Ben nodded and climbed in the car. He looked over at the stranger in black who had saved him. His mammoth biceps flexed as he drove, hunched over the wheel. Ben stared at him, and then a memory flickered. “Why are you following me? Why save me?”

“I’m an interested party. Leave it at that.”

“I can’t. I would have died up there for sure.”

The man didn’t respond.

“Thank you.”

The man looked at Ben. His green eyes glowed in the moonlight that filtered into the car.

“Someday you might not thank me. Someday you might not survive.”

Bio:

Donna Galanti is the author of the paranormal suspense Element Trilogy (Imajin Books)  and the children’s fantasy adventure Joshua and The Lightning Road series (Month9Books). Donna is a contributing editor for International Thriller Writers the Big Thrill magazine and blogs with other middle grade authors at Project Middle Grade Mayhem (http://project-middle-grade-mayhem.blogspot.com/search/label/Donna Galanti) . She’s lived from England as a child, to Hawaii as a U.S. Navy photographer. Donna enjoys teaching at conferences on the writing craft and marketing and also presenting as a guest author at elementary and middle schools.

Visit her at www.elementtrilogy.com and www.donnagalanti.com.

Connect with Donna:

Website

Facebook

Twitter

Pinterest

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Instagram:

Purchase books 1 and 2 in the Element Trilogy

Donna will be awarding a $15 Amazon or B/N GC to a randomly drawn winner via rafflecopter during the tour.

a Rafflecopter giveaway

Why Consistency is Important

On to a new topic today, Squiders! But first, I want to tell you about a promo that’s going on through tomorrow, March 17. You can get a variety of fantasy novels or series for free or $.99 through here. I’ve got my first novel, Hidden Worlds, included. There’s some good stuff (I may have bought a couple myself) so take a look!

So, we’ll start with why consistency is important today, and then in subsequent posts we’ll look at ways to build up and maintain consistency as well as what to do when life is getting in the way. Like the submitting/publishing posts, there’s some stuff I’ll leave off the blog posts so that there’ll be some new info in the book when I put it out, though I’m not quite sure what exactly as I haven’t finished outlining this book yet. But that’ll be done before next week.

Merriam-Webster defines consistency as a “harmony of conduct or practice with profession” which is a bizarre way to put it, if you ask me. The Oxford dictionary defines it as “consistent behavior or treatment.” (And also “the way a substance holds together,” which is irrelevant to this discussion.)

If you do a quick Internet search, you’ll find several dozen articles on why consistency is the key to success. But what it basically comes down to is this: if you’re not regularly doing something, practicing it and improving on it and trying new things, how can you expect to be successful?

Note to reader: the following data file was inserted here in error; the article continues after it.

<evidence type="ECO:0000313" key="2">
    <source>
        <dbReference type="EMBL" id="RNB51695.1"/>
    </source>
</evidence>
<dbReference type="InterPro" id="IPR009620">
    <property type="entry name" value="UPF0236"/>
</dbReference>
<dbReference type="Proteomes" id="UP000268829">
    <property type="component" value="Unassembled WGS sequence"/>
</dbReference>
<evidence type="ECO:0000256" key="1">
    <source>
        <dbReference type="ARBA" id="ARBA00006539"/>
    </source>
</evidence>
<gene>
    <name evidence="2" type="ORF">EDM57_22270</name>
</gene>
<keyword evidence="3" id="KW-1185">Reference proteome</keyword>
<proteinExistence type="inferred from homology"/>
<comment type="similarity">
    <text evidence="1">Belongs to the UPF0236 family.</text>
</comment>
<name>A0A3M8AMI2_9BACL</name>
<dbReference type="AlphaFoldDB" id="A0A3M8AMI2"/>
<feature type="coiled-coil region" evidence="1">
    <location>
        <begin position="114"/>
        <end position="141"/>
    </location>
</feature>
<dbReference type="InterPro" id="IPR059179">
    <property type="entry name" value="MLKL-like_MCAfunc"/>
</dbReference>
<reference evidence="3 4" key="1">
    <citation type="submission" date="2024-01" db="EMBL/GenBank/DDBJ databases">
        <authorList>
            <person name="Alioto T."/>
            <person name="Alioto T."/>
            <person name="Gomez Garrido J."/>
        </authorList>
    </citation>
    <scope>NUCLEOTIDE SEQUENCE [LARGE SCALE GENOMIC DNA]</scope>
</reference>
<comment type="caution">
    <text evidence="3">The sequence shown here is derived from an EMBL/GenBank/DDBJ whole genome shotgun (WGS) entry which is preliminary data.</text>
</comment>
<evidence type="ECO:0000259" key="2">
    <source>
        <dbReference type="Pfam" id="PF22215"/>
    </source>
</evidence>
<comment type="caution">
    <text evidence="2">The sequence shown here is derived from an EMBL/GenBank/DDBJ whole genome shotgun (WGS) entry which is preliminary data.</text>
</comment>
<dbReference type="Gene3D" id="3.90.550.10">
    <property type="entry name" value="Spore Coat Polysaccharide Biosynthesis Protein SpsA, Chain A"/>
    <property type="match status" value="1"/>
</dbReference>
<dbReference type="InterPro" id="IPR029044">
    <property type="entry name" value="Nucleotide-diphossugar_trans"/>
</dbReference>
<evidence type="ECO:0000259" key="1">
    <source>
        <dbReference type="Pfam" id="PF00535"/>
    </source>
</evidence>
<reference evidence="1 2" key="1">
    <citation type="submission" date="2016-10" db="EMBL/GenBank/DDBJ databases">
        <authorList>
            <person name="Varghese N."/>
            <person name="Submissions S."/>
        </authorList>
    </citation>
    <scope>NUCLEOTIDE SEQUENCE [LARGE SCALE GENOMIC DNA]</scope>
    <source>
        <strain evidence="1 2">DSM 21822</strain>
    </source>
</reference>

I heard a tenet once, many years ago, that said you have to write a million words of crap before you get anywhere. Not sure who said it originally, since the writing community picked up the idea and ran with it. A million words sounds like a lot. It’s 10 100K word novels. 20 50K, if that’s more your length. It took me about eight years to get through my million words of crap, and that’s not counting earlier stuff from my teens.

So, to be specific, why does it pay to be consistent with your writing practices:

  • Things get done. A novel can seem like an insurmountable goal, and if you’re writing once or twice every month or so, it very well could be. By writing consistently, you can break a goal into something manageable and see that you’re actually getting closer.
  • It helps improve your craft. The thing about that old “practice makes perfect” saying is that it’s true, to some extent. Sure, there is the occasional odd duck who can put out a story that gets them everything they want on the first go, but most people have to work at learning some aspect of the writing process, whether it’s plotting, description, characterization, structure, etc. Writing consistently can help you learn to see the errors in your own work, and also help you try out ways to fix those errors.
  • It keeps you from getting rusty. When I was younger, I’d write for, oh, six months of the year, and then take the other six months off and do other things. Whenever I came back to the writing thing, it was as if I couldn’t remember what I was doing. Sure, it’d come back eventually, but I could have saved myself a lot of time and pain if I hadn’t taken such a long break.
  • It helps you push yourself. Most writers have a list of things they’d like to get done eventually. For example, I’d really like to write a cozy mystery someday. Maybe set in space. By writing more consistently, you can get through projects faster, which leaves you time to experiment, or to say to yourself that maybe now, finally, is the time to try the epic time traveling romance you’ve always wanted to do.
  • Writing becomes a habit. And habits tend to get done in a day around everything else.